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Month: March 2019

How to Conference: Presenting the Paper 1

To Read or Not to Read

In the previous post, I claimed that reading your paper at a conference is not necessarily bad. Not everyone thinks this. There is a large and vocal contingent of scholars for whom reading your paper is the worst kind of conference sin. This is typically because, as I stated above, a lot of read papers tend to be badly read.

So when is reading your paper okay? Or, rather, what makes a good reading? Part of it, as I also said before, has to do with how the paper is written: is it conversational? Does it clearly communicate one idea or topic? Can an audience follow that argument easily? These are the prerequisites for reading a paper aloud at a conference. If you’re presenting snippets from an essay, for the love of all that’s holy do NOT read it at your panel.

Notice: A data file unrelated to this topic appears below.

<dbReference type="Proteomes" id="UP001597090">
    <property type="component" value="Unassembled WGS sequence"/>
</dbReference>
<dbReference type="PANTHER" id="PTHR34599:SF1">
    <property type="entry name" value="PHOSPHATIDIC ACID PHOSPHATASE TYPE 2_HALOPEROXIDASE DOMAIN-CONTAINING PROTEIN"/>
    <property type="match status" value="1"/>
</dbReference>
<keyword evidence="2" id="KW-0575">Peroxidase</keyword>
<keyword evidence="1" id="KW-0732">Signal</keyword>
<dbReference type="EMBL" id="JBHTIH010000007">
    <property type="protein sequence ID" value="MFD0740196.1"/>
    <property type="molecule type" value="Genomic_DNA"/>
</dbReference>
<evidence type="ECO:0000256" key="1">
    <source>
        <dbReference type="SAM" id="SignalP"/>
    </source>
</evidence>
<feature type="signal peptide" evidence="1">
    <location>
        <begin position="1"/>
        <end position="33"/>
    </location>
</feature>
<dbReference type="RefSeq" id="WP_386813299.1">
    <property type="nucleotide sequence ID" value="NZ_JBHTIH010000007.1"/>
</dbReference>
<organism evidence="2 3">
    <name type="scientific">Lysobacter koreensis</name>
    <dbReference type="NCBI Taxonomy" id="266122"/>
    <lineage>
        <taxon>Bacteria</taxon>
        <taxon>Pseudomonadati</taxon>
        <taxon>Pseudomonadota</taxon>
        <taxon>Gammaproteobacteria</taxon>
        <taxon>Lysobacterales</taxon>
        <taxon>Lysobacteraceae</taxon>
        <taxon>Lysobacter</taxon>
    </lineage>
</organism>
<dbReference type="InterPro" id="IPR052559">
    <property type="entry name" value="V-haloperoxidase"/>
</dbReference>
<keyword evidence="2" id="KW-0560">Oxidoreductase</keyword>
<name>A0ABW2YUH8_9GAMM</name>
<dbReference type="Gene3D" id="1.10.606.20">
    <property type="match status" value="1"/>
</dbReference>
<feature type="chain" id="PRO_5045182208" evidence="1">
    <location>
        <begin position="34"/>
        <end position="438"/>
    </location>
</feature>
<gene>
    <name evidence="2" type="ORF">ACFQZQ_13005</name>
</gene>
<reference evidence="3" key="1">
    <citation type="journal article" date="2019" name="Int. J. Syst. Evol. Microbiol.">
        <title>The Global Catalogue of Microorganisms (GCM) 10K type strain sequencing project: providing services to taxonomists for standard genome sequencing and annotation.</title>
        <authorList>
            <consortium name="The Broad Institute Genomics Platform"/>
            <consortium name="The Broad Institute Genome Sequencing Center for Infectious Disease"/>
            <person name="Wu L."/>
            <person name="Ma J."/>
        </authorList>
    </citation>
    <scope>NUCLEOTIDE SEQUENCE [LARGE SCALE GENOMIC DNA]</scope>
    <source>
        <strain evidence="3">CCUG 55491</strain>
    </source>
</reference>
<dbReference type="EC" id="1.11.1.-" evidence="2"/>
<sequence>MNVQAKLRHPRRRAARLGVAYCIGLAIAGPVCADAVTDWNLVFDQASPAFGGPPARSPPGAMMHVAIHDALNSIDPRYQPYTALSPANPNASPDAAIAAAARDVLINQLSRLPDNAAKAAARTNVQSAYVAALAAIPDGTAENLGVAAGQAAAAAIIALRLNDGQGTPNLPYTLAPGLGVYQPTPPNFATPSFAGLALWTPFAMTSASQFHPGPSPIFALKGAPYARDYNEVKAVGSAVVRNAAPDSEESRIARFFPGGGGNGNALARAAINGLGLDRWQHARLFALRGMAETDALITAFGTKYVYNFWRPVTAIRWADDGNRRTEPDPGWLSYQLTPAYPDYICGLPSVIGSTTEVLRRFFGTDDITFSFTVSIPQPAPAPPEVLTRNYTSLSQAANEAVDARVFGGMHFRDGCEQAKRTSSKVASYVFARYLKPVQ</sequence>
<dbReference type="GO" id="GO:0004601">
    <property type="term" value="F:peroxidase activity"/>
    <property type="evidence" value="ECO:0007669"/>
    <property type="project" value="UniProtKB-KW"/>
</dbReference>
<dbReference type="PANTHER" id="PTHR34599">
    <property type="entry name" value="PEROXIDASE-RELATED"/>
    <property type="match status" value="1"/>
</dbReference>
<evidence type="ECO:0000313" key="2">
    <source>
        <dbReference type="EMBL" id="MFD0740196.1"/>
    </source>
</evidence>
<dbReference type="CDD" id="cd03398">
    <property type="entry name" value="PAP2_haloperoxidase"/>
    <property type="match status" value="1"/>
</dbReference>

How to Conference: Writing the Paper 3

Citation is Political

You know who they are: the two or three academic stars that get cited in everything. They have their own boxes on the conference bingo card, their names come up so often. And they may be the nicest people in the world. They may actively use their position and platforms to make other scholars and scholarship visible – but that’s them, not the people citing them.

How to Conference: Writing the Paper 2

Kill Your Darlings

You have the best research question on the planet, and you want everyone to know about it. ALL about it. So let me burst your bubble by saying that, at a conference, that’s impossible.

“But wait!” you say. “I just need to get this [unrelated to the paper itself] information into the paper. Just this bit, because it’s so cool.”

“No,” I respond. Because NO.

How to Conference: Writing the Paper 1

Do I HAVE to? The Pros and Cons of Writing Out a Conference Paper

One thing people – especially those pressed for time – wonder is if you should even bother writing out your paper fully. For some, a detailed outline may suffice; others will move that outline to PowerPoint notes and work from those.

In fact, there are pros and cons to writing a full draft of your paper: